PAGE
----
Tompson History, Family Crest & Coats of Arms
The roots of the distinguished surname Tompson can be found in Scotland. The name is derived from the popular given name Thomas, an Aramaic name meaning "twin," and refers to "a son of Thomas or Thom."  The spelling of the name with a "p" distinguishes the family from the Thomsons, who were a Scottish Clan originally known as MacThomais.
Early Origins of the Tompson family
The surname Tompson was first found in Cumberland, where the Tompson family held a family seat from ancient times. However, some of the family were found at Shotton in Durham. "The family of Thompson held property here, chiefly by copy of court-roll, at least as early as the reign of Elizabeth; and from them the estate came by marriage, in the middle of the last century, to the Brandlings." 
"This name is distributed over the greater part of England, but is rare or absent in the south (south of a line joining London and Bristol). Its great home is in the north, in the region north of a line connecting the Humber with Morecambe Bay, and Northumberland in particular is pre-eminent for the number of its Thompsons. It extends in force in its Scottish form of Thomson across the border into Dumfriesshire, Roxburghshire, and is very numerous over a large part of Scotland, but particularly in the region south of the Forth and the Clyde. As we trace it southward from its northern home, we find its numbers rapidly diminishing. It is, however, well represented in the midlands. Further south, again, as above remarked, it becomes rare or dies out altogether." 
Early History of the Tompson family
This web page shows only a small excerpt of our Tompson research. Another 133 words (10 lines of text) covering the years 1668, 1614, 1681, 1661, 1679, 1625, 1683, 1663, 1673, 1683, 1659, 1700, 1639, 1701, 1689, 1690, 1695, 1698, 1701, 1693 and are included under the topic Early Tompson History in all our PDF Extended History products and printed products wherever possible.
Tompson Spelling Variations
Spelling variations of this family name include: Tompson, Thompson and others.
Early Notables of the Tompson family (pre 1700)
Notable amongst the family at this time was Sir William Thompson (1614-1681), English politician, Member of Parliament for the City of London (1661 to 1679); Sir Henry Thompson (ca. 1625-1683) was an English wine merchant and politician, Lord Mayor of York (1663), Member of Parliament for York (1673-1683); and his son, Henry Thompson (1659-1700), an English landowner and politician; and his...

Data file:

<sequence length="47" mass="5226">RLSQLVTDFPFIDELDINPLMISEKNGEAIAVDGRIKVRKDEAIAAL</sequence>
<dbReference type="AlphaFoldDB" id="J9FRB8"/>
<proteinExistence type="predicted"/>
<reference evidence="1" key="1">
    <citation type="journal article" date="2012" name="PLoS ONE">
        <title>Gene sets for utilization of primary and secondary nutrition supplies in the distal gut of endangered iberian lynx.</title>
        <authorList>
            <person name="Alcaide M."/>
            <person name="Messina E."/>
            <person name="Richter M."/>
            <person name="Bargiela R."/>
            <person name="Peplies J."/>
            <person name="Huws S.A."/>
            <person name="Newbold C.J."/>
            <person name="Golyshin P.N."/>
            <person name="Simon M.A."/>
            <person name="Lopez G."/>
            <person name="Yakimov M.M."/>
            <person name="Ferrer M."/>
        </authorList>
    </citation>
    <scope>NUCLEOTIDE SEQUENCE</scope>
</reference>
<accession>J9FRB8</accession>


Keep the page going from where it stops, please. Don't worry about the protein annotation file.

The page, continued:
Another 61 words (4 lines of text) are included under the topic Early Tompson Notables in all our PDF Extended History products and printed products wherever possible.
In the United States, the name Tompson is the 15,320th most popular surname with an estimated 2,487 people with that name. 
Migration of the Tompson family to Ireland
Some of the Tompson family moved to Ireland, but this topic is not covered in this excerpt.
Another 94 words (7 lines of text) about their life in Ireland is included in all our PDF Extended History products and printed products wherever possible.
Tompson migration to the United States +
Some of the first settlers of this family name were:
Tompson Settlers in United States in the 17th Century
- Nicholas Tompson, who arrived in Virginia in 1621 
- Rich Tompson, who landed in Virginia in 1637 
- Samuel Tompson, who arrived in Braintree, Massachusetts in 1637 
- Anthony Tompson, who landed in Connecticut in 1637 
- Archibald Tompson, who arrived in Marblehead, Massachusetts in 1637 
- ... (More are available in all our PDF Extended History products and printed products wherever possible.)
Tompson Settlers in United States in the 18th Century
- Patrick Tompson, who landed in Virginia in 1706 
- Cornelius Tompson, who arrived in New Jersey in 1723 
- John Tompson, who landed in America in 1760-1763